Final Reflections
I can’t tell you how grateful I am to have been a part of the Leukemia & Lymphoma Society’s Team in Training. The cohesion and support of all the coaches, mentors, staff, volunteers, teammates, friends, family, everyone, has been amazing! I thought about Shirley even more during this whole experience. I wonder what life would be like for me, my family, friends, if she was still around. Would I have joined this quest to find a cure for blood cancer? I can’t say that I would of. When something drastic happens to you, everything changes. I’ve changed, my family’s life changed, everyone that knew Shirley life changed in one way or another. What remains the same are the memories that we have of her. Those will last a lifetime.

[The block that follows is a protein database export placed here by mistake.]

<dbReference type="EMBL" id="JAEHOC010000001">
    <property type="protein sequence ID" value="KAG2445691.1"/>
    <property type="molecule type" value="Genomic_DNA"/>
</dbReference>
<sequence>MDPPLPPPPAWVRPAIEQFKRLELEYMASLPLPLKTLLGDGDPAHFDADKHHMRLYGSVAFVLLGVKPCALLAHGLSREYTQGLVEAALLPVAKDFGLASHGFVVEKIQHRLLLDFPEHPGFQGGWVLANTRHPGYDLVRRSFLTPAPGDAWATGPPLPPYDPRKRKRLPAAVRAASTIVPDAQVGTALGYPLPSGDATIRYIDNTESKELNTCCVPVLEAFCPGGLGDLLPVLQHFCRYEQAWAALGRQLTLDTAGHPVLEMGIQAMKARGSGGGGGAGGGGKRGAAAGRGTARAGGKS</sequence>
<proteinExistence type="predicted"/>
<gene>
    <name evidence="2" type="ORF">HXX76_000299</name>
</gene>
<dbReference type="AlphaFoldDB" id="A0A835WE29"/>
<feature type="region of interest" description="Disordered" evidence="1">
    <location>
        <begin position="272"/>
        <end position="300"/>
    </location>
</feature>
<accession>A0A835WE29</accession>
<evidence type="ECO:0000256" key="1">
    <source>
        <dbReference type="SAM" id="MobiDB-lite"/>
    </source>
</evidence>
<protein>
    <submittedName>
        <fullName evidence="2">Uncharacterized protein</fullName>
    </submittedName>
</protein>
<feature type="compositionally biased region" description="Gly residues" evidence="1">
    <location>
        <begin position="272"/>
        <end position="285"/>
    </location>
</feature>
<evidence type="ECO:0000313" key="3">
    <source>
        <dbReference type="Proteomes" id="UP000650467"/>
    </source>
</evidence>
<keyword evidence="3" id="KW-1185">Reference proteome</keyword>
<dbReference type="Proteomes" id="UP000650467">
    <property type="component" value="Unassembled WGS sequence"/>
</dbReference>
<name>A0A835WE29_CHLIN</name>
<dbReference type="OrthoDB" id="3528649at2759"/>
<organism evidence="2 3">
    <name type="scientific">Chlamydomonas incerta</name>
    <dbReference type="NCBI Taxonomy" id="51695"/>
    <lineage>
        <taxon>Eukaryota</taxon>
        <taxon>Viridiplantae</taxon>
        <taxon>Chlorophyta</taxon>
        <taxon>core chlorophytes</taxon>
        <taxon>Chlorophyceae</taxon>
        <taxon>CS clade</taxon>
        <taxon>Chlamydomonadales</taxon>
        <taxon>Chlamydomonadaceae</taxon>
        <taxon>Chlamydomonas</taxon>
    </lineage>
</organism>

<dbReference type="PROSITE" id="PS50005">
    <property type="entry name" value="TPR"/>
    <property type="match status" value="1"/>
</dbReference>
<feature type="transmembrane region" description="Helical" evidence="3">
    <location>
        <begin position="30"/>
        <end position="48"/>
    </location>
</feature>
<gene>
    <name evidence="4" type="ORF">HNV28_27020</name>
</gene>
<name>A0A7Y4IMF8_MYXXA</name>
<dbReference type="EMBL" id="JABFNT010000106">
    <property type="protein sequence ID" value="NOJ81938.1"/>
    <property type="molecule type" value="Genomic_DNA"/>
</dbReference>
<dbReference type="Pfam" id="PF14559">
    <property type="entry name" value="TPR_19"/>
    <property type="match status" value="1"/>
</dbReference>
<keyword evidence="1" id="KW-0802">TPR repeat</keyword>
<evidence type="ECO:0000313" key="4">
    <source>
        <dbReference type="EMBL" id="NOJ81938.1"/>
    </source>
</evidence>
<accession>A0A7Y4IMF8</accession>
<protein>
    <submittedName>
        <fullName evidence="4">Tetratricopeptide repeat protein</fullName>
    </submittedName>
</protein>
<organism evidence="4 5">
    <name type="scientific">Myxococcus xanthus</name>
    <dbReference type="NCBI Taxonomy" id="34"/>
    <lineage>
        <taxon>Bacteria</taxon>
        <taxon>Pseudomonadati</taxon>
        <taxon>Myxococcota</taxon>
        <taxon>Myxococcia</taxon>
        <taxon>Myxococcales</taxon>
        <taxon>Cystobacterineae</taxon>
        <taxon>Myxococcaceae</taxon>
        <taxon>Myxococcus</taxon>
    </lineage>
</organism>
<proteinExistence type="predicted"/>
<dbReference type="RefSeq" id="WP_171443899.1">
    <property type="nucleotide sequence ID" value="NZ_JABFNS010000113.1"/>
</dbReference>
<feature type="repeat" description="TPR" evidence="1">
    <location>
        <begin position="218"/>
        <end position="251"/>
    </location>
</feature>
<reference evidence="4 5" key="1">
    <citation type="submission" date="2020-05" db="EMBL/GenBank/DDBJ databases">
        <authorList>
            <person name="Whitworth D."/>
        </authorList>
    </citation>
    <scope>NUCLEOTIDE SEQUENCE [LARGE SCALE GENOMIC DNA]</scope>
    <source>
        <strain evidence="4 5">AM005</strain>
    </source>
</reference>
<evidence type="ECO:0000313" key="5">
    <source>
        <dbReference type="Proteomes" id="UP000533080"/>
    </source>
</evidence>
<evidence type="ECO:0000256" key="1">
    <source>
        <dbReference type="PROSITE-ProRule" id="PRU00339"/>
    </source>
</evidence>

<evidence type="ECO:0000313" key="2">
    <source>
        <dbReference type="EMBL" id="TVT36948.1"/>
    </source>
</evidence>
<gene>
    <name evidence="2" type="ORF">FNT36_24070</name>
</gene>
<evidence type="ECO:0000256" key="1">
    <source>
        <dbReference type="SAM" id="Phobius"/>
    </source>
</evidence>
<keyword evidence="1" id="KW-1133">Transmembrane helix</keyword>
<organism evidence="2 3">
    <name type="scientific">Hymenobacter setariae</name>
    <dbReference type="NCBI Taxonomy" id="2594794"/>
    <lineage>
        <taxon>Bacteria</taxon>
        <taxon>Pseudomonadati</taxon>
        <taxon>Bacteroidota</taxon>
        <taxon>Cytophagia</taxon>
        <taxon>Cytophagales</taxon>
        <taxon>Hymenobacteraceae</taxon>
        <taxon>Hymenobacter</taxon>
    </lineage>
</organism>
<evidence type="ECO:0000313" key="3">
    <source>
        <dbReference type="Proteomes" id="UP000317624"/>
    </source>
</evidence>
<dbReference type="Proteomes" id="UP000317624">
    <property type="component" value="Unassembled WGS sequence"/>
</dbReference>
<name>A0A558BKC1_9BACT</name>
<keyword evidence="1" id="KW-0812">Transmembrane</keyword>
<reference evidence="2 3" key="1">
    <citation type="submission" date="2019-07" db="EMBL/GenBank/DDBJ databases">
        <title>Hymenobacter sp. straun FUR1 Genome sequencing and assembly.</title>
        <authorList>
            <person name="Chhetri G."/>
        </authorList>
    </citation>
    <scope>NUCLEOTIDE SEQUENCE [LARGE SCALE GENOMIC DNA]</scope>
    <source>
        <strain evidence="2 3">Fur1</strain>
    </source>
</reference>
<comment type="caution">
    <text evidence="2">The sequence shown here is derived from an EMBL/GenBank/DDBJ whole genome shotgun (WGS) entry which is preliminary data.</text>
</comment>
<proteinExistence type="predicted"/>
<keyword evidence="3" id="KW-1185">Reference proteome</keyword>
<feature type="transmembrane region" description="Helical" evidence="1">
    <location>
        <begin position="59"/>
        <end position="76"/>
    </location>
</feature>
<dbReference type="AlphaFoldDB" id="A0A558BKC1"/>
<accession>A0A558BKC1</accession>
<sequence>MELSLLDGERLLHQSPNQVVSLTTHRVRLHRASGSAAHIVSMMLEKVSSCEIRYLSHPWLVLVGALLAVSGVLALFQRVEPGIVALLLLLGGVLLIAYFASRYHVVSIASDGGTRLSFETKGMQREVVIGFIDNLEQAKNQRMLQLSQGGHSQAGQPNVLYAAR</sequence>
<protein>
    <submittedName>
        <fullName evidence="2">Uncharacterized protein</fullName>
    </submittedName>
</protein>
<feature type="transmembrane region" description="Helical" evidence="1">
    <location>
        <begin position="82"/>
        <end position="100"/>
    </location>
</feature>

“Don’t stop believing, hold on to that feeling.” I won’t stop believing that one day, someone out there ― mother, father, sister, brother, family, friends, etc. ― will know that a cure is available for their loved one diagnosed with blood cancer. I always wonder what lead people to become involved and/or donate for a cause. I think I now know…Love. Hold on to that feeling.

2 Responses to “Don’t Stop Believing, Hold On To That Feeling”
  1. Impressive – I use running as an excuse to blog/talk about myself even more than usual, so I find it extremely honorable that you used running as a way to rasie money for a good cause. Any more running events in your future?

    • Anthony Tham says:

      Thanks Colleen! Perhaps…thinking about a half marathon with a couple Willamette peers sometime in the spring.